The Hated Bull Market

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2017 marks my 36th year in the investment business and I’ve been through three major bull markets in my career.

The first, from 1982 to early 2000, was the greatest bull market in history both in duration and in magnitude with the Standard & Poor’s 500 rising from 113 on 9/25/1981 to 1,527 on 3/24/2000. This is a whopping 13.5x increase over an eighteen and a half year run. Many of my early clients thought I was really smart and at 25 years of age, I thought I was really smart, too. The stock market peaked when it became clear that the internet was really going to be a big thing and there was rampant investor euphoria. Investors loved stocks! When the dot-com bubble burst, the Standard & Poor’s 500 declined to 777 over the subsequent eighteen months, a 49% decline. The darlings of the rally, internet stocks, suffered declines in excess of 90% in some cases and many internet companies no longer exist (e.g.,, Webvan, Books-a-Million). Even large, dominant companies like Cisco declined 86%.

My second bull market started in October 2002 and the Standard & Poor’s 500 rallied from 777 to 1,565. The peak came in October 2007, fueled by promiscuous real estate financing, declining interest rates and investor belief that the Fed would not allow the stock market to decline. This ended poorly with the Financial Crisis of 2008-09. The Standard & Poor’s 500 declined 57%, hitting bottom in March of 2009. Prior to the decline, investors were in love with stocks, many refinanced their houses to invest in the stock market. Financial stocks were especially popular during the bull market and many disappeared when the bubble burst. (e.g., Washington Mutual, Countrywide Credit, Lehman Brothers).

My third bull market started in March of 2009 and is still going. Investors were stung so badly during the Financial Crisis, that this has been a hand-wringing rally. Financial media has constantly made pronouncements that the bull market is over. Investors have generally been under-invested in stocks, and many investors have had one foot out the door during this bull market. The big winners have been some of the large tech companies that have figured out how to use their scale and leverage to dominate their markets as well as expand into new markets. Facebook, Amazon, Netflix and Google (the FANGs) are notable examples. Indexing has also been very popular and the stocks that have the largest weighting in the popular indices are trading at a premium to non-index stocks, fueled by each new dollar contributed to index funds as capital disproportionately flows to the largest companies in the index. We don’t know when and how the current bull market will end. History tells us that it will, and most likely, the popular stocks during the rally will have significant declines. Valuations are high in the U.S., but compared to the currently very low interest rates, stock prices are not as high as they have been at prior peaks. So this bull market could go on for longer than you would think. At 57, I believe I am a lot smarter than I was at 25, but I’ve learned over the last 30+ years that timing the market is very difficult to get consistently right.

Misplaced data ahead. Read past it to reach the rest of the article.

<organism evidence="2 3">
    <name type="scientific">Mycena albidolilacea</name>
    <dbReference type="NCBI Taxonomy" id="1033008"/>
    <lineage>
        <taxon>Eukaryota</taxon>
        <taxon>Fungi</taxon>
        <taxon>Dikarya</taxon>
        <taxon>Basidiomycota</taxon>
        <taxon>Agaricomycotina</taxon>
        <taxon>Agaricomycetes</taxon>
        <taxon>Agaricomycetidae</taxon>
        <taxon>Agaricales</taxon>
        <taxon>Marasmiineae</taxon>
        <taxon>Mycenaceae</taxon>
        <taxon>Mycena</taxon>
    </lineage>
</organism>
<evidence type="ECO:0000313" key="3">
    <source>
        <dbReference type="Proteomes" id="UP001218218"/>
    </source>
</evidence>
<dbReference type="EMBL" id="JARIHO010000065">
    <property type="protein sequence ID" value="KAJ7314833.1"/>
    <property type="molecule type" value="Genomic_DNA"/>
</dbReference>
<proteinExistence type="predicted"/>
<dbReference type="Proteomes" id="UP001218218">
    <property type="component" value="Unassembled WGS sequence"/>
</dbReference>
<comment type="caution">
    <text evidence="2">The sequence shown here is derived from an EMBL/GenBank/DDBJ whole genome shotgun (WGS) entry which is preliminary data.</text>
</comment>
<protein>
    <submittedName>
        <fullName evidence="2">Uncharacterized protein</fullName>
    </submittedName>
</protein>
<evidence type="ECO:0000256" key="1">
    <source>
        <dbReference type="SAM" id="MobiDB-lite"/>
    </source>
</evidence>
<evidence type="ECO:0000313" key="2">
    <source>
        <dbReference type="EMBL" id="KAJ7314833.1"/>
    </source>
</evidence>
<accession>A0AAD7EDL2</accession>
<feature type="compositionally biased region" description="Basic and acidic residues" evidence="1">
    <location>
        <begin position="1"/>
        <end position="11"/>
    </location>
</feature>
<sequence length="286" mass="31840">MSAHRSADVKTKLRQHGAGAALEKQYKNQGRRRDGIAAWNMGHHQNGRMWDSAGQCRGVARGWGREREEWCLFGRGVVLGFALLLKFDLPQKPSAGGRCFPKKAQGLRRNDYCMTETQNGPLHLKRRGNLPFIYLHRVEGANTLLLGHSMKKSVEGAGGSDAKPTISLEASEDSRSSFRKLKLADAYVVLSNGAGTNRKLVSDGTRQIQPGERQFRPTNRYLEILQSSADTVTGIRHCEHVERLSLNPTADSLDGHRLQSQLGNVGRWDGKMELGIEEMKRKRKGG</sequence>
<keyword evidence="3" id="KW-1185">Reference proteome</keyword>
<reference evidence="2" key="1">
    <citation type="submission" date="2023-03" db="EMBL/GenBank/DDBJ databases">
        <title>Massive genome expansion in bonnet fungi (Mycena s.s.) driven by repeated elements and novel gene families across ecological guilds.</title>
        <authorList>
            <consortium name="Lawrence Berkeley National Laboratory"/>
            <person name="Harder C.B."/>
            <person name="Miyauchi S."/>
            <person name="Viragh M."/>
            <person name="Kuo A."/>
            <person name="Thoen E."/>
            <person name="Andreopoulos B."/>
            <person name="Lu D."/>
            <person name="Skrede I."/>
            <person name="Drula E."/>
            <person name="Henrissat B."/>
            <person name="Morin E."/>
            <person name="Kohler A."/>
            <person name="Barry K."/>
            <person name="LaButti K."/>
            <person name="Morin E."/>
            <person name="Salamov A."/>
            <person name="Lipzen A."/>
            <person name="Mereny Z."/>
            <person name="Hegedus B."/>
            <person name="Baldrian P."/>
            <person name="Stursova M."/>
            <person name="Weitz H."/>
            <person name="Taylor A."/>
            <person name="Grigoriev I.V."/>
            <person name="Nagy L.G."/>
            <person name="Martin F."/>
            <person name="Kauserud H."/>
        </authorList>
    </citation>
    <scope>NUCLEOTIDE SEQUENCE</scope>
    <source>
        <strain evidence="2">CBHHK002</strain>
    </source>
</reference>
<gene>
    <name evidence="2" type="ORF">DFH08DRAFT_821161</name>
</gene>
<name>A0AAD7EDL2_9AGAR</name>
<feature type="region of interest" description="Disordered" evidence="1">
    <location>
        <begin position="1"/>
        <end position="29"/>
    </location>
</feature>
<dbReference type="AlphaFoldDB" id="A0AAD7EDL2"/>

What We Are Thinking About Now

At Freestone, we believe the right approach is to look at the markets from a probability view. When asset prices are historically very high, we tend to be careful and when prices are very low, we tend to be more aggressive. This isn’t market timing, it is common investment sense. Eighteen months ago, we started recommending increasing allocations to non-U.S. stocks because they were less expensive than U.S. stocks, the U.S. dollar had experienced a significant rally, and many of the foreign stock markets had experienced significant declines. This has worked thus far as non-U.S. stocks, as measured by the MSCI ACWI ex USA, have outperformed U.S. stocks, as measured by the Standard & Poor’s 500, year-to-date. We’ve also recommended that clients increase their investments in cash-flow producing real estate as a substitute for more traditional bonds. As long as interest rates remain historically low, we continue to think that this is a good idea.

We appear to be experiencing more rapid societal change currently and it is difficult to see how this is going to end. From the view of an investor, however, many of the most important concepts don’t change much. Focus on less popular areas because prices are better, stay calm when others are panicking, and understand that investing for most of our clients is a marathon, not a sprint.

Important Disclosures: Nothing in this article is intended to provide, and you should not rely upon it for, accounting, legal, tax or investment advice or recommendations. We are not making any specific recommendations regarding any financial planning or philanthropic giving strategy, and you should not make any financial planning or giving decisions based on the information in this article. The intention of this article is educational and it is intended only to discuss a few limited aspects of philanthropic giving using general examples that are not specific to any specific person. This article is not a comprehensive or complete summary of considerations regarding its subject matter. Each individual is in a different situation and has different items to address, and the options in this article are not appropriate for everyone. Please consult your Freestone client advisor and a lawyer regarding options specific to your needs.

Posted By: Gary Furukawa